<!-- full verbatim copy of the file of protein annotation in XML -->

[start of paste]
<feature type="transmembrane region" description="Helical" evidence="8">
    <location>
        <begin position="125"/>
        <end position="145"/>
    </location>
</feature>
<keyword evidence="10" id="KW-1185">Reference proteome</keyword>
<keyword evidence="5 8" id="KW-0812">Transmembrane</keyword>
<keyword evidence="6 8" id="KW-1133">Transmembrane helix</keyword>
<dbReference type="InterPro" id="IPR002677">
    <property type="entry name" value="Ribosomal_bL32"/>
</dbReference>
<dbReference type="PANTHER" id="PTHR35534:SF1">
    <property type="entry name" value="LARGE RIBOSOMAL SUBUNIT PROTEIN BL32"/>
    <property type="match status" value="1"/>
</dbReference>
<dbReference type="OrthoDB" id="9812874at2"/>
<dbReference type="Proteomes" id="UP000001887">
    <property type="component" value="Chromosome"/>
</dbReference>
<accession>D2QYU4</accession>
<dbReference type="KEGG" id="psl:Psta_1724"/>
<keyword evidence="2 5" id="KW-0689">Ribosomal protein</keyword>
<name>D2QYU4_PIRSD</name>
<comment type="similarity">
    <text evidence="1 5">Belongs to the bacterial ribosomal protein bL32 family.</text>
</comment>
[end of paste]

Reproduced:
<feature type="transmembrane region" description="Helical" evidence="8">
    <location>
        <begin position="125"/>
        <end position="145"/>
    </location>
</feature>
<keyword evidence="10" id="KW-1185">Reference proteome</keyword>
<keyword evidence="5 8" id="KW-0812">Transmembrane</keyword>
<keyword evidence="6 8" id="KW-1133">Transmembrane helix</keyword>
<dbReference type="InterPro" id="IPR002677">
    <property type="entry name" value="Ribosomal_bL32"/>
</dbReference>
<dbReference type="PANTHER" id="PTHR35534:SF1">
    <property type="entry name" value="LARGE RIBOSOMAL SUBUNIT PROTEIN BL32"/>
    <property type="match status" value="1"/>
</dbReference>
<dbReference type="OrthoDB" id="9812874at2"/>
<dbReference type="Proteomes" id="UP000001887">
    <property type="component" value="Chromosome"/>
</dbReference>
<accession>D2QYU4</accession>
<dbReference type="KEGG" id="psl:Psta_1724"/>
<keyword evidence="2 5" id="KW-0689">Ribosomal protein</keyword>
<name>D2QYU4_PIRSD</name>
<comment type="similarity">
    <text evidence="1 5">Belongs to the bacterial ribosomal protein bL32 family.</text>
</comment>